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5. Use a wired connection

Wi-Fi is hugely convenient, but speeds can be unpredictable, especially when your neighbour’s wireless networks all start competing for the same channels.

If you have the option, try using a wired connection. There’s less contention for bandwidth, the maximum speed will probably be higher and performance should be more consistent, too.

Having both wired and wireless connections can cause odd network access issues in a small number of situations, for example if they have different DNS settings. If you experience any problems, try temporarily disconnecting from your wireless network for just long enough to run any wired tests.

6. Try split tunneling

By default most VPN clients send all network traffic through the encrypted tunnel. That’s simple and ensures there’s no chance of any identity leaks, but it could also be an unnecessary drain on your VPN bandwidth. If you only need a VPN to unblock a video streaming site, for instance, why route your browsing, email and everything else through the same connection?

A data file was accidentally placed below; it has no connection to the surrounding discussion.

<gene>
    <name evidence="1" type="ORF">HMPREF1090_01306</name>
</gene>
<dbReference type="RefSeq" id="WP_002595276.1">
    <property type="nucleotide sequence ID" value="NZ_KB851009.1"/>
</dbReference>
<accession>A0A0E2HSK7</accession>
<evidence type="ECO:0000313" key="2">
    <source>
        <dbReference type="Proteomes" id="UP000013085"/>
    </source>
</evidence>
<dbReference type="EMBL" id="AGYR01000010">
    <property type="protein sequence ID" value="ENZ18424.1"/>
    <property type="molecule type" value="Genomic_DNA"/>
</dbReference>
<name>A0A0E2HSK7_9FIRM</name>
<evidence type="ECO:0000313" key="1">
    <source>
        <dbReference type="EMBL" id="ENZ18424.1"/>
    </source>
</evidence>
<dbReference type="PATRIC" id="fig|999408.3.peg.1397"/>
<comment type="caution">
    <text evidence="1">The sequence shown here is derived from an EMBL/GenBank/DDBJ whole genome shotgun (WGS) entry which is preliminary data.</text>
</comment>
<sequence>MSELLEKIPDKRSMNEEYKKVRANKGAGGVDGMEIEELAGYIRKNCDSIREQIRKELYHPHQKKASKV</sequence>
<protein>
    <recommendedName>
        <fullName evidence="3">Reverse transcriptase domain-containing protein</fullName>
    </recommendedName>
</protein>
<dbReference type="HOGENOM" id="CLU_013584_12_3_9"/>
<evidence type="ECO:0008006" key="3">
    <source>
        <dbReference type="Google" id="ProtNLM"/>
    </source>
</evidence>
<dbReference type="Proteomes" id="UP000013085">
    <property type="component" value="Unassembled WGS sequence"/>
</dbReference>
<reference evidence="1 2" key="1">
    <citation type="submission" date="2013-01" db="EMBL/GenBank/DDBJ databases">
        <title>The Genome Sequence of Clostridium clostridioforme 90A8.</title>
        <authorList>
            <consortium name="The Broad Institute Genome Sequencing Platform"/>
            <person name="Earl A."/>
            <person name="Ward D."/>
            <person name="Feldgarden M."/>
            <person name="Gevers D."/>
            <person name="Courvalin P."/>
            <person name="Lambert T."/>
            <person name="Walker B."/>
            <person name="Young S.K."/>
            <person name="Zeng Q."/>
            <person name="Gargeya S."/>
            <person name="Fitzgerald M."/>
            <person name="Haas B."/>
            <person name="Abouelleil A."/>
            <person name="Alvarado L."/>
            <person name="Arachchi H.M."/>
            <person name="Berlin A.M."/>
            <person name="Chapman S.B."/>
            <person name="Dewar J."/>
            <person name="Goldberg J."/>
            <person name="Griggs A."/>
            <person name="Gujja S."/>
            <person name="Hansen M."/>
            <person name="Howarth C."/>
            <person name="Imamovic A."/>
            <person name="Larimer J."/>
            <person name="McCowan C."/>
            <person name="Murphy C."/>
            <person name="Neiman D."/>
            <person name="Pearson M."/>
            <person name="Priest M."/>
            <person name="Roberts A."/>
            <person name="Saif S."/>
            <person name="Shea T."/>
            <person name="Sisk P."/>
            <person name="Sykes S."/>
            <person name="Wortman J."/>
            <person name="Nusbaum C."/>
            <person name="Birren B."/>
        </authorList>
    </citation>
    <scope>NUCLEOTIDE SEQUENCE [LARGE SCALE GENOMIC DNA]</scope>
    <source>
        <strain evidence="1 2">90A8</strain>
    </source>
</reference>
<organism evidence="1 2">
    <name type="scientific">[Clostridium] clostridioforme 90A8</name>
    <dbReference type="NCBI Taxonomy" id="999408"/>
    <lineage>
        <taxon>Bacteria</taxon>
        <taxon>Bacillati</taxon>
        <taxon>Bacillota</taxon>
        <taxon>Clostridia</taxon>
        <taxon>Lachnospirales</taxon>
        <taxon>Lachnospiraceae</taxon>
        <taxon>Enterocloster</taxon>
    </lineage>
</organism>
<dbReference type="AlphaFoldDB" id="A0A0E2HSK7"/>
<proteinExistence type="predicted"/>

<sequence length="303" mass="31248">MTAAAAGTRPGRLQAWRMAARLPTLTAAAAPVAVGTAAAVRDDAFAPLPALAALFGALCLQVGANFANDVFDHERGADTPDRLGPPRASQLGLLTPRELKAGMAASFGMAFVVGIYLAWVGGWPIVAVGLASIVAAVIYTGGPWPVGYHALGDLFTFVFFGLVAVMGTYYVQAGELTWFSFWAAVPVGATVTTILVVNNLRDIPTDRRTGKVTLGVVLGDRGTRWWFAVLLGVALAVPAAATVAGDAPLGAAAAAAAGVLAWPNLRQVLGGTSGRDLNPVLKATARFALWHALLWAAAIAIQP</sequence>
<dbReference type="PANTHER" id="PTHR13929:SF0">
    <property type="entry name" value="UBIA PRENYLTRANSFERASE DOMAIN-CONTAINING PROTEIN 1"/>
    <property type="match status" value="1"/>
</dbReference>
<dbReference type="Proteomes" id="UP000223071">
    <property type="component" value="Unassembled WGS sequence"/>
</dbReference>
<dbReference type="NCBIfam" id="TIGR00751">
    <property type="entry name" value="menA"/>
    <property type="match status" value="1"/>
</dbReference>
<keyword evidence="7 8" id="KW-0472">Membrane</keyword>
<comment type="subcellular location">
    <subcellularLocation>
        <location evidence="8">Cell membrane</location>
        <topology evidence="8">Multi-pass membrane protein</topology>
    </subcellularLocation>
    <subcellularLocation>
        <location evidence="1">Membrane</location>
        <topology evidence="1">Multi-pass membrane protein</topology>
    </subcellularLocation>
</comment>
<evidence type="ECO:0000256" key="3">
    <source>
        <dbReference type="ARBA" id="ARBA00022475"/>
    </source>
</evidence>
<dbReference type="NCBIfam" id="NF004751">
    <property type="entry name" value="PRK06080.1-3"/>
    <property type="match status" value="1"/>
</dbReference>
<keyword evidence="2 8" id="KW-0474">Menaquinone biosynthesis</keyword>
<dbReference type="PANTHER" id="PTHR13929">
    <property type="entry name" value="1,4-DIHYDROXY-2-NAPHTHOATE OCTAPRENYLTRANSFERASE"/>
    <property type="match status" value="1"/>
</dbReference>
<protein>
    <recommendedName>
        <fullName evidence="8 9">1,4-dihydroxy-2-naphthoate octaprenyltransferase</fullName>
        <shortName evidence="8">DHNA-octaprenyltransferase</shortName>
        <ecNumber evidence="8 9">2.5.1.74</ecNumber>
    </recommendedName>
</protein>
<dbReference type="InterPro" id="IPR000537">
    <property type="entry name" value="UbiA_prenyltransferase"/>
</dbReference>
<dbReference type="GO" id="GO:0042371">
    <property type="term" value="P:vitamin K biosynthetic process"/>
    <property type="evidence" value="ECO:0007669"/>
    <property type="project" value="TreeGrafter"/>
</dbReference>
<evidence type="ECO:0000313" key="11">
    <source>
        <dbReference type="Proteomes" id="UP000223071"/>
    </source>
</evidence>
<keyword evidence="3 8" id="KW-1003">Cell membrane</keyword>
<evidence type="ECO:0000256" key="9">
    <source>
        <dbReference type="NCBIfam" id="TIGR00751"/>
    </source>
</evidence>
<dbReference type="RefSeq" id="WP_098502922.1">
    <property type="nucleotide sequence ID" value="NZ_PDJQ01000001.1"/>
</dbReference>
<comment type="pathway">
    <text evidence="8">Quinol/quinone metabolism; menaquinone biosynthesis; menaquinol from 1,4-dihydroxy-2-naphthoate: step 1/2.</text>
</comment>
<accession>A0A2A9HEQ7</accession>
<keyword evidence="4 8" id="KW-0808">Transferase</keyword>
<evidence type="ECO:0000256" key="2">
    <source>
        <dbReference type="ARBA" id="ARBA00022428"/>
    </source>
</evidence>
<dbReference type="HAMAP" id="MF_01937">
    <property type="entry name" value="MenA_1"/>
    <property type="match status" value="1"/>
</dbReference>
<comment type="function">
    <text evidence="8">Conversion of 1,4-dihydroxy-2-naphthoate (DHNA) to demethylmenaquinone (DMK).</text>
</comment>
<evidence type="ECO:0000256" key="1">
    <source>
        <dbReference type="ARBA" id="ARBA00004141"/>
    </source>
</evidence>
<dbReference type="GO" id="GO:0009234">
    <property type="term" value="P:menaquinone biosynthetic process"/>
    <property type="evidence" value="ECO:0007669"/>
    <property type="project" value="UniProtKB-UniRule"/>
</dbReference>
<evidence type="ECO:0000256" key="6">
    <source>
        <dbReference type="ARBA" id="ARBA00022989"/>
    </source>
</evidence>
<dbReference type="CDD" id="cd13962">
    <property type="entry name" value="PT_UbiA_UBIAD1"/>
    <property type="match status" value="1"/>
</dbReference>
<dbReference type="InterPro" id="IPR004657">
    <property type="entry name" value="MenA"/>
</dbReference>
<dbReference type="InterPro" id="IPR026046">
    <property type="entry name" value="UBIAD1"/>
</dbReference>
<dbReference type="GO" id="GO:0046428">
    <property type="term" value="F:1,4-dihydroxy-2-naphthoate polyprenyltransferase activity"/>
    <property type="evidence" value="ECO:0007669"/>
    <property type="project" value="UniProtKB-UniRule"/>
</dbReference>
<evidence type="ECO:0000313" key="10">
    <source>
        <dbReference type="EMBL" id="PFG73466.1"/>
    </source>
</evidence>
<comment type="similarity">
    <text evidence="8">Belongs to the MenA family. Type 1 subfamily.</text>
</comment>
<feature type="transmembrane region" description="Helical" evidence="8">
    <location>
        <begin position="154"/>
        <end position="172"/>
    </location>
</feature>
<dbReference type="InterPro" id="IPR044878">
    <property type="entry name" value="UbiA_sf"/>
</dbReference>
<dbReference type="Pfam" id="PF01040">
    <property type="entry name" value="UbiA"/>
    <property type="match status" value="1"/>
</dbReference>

Split tunneling gives more control over the applications that use the VPN tunnel. At its simplest, you could pipe your browser traffic through the VPN to facilitate site unblocking, while allowing everything else to use your regular connection. Reducing VPN traffic may improve speeds, while allowing other apps to work outside the tunnel reduces the chance of conflicts (you won’t have local network access blocked while the VPN is active, for instance).

If you’re interested, check your VPN client to see if there’s split tunneling support. ExpressVPN, ibVPN, PureVPN, Ivacy and a few others all allow the feature, although they implement it in very different ways. PureVPN’s is one of the simplest implementations, as this blog post explains.